Google+ SpaceTravelFoundation: 3753 Cruithne the second Moon of Earth ?

September 10, 2013

3753 Cruithne the second Moon of Earth ?

Dear followers,

In March of 2012, astronomers at +Cornell University published the result of a computer study, presenting that asteroids orbiting the sun might temporarily become natural satellites of Earth. They are called quasi-satellite. The most famous quasi-satellite is also called the second moon for Earth is 3753 Cruithne. This object is five kilometers wide ( 3 miles). 

Credits: 3753 Cruithne

A quasi-satellite is an object in a co-orbital configuration with a reference planet (for 3753 it's Earth). Scientists would say there is a 1:1 orbital resonance between Earth and this object. In other words, a quasi-satellite is orbiting the sun, like Earth. Its orbit around the sun takes exactly the revolution time as Earth’s orbit, but the shape is slightly different.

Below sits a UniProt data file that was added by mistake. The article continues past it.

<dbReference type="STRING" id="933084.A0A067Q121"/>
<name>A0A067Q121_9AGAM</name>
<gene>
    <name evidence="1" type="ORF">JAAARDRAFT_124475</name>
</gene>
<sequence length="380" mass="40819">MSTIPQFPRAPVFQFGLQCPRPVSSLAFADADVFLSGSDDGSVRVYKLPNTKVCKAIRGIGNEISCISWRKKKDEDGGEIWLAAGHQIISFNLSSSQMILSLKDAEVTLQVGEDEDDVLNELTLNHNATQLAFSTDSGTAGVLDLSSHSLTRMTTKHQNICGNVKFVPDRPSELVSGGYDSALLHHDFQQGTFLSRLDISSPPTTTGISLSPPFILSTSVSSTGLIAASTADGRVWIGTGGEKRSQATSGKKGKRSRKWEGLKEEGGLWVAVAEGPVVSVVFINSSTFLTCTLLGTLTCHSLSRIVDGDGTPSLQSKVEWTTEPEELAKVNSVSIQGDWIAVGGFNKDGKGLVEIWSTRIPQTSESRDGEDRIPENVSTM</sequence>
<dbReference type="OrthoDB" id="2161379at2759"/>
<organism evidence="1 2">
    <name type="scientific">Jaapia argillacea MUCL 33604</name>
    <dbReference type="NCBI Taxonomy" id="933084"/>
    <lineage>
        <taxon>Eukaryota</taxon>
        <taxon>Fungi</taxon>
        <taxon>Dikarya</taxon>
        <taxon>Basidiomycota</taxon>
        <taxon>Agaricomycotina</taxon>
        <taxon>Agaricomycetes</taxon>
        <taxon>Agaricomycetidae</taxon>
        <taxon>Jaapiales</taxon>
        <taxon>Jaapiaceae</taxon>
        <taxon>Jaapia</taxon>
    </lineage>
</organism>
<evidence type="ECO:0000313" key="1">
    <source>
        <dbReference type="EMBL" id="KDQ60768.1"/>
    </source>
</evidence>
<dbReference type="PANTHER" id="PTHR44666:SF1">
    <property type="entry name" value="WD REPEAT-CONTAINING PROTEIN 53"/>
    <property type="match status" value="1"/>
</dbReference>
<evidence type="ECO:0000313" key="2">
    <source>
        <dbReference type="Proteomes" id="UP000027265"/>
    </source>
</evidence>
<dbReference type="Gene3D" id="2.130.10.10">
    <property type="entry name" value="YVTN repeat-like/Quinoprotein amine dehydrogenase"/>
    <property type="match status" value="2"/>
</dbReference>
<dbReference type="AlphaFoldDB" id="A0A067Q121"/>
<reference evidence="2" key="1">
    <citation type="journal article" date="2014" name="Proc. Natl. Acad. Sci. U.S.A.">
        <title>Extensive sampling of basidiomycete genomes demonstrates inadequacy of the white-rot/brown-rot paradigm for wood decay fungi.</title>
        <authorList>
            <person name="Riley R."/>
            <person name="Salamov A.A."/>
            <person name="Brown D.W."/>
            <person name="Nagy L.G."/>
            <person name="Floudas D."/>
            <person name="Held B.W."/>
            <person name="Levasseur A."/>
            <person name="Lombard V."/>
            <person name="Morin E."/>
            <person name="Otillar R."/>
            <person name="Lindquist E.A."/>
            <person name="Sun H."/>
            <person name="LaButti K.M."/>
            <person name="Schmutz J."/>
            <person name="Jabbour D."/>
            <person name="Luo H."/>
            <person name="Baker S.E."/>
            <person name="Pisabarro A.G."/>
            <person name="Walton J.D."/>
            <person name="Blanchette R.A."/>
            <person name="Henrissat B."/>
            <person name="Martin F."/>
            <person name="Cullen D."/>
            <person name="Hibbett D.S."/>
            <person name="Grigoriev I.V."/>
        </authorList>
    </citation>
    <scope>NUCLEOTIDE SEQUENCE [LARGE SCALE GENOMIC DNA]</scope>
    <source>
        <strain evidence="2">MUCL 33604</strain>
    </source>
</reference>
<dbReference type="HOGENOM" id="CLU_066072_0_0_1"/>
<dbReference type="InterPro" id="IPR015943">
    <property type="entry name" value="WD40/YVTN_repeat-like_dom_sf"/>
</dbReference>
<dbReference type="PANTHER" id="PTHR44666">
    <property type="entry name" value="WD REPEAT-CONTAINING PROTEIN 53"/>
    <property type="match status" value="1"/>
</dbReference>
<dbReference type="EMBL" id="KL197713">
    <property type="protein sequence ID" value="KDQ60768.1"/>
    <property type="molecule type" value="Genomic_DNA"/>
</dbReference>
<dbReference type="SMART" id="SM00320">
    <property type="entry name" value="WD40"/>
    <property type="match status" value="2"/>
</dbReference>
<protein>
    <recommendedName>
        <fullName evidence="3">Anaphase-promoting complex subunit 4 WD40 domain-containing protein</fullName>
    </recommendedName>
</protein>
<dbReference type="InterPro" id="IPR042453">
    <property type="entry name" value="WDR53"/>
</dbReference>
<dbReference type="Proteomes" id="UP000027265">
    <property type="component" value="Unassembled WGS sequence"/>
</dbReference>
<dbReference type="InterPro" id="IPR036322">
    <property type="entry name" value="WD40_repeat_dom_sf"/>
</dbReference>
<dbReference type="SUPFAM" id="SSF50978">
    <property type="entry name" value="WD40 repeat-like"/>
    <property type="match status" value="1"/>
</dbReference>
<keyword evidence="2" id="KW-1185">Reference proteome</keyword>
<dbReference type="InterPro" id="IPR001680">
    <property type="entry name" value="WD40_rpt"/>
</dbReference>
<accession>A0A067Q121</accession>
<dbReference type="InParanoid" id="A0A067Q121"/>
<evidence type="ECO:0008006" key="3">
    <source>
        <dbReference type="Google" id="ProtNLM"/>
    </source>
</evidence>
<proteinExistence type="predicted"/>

Astronomers discovered 3753 Cruithne in 1986, but it wasn't until 1997 that they figured out its complex orbit. It’s not a second moon for Earth; it doesn't orbit Earth. But 3753 Cruithne is co-orbiting the sun with Earth. Like all quasi-satellites, 3753 Cruithne orbits the sun once for every orbit of Earth.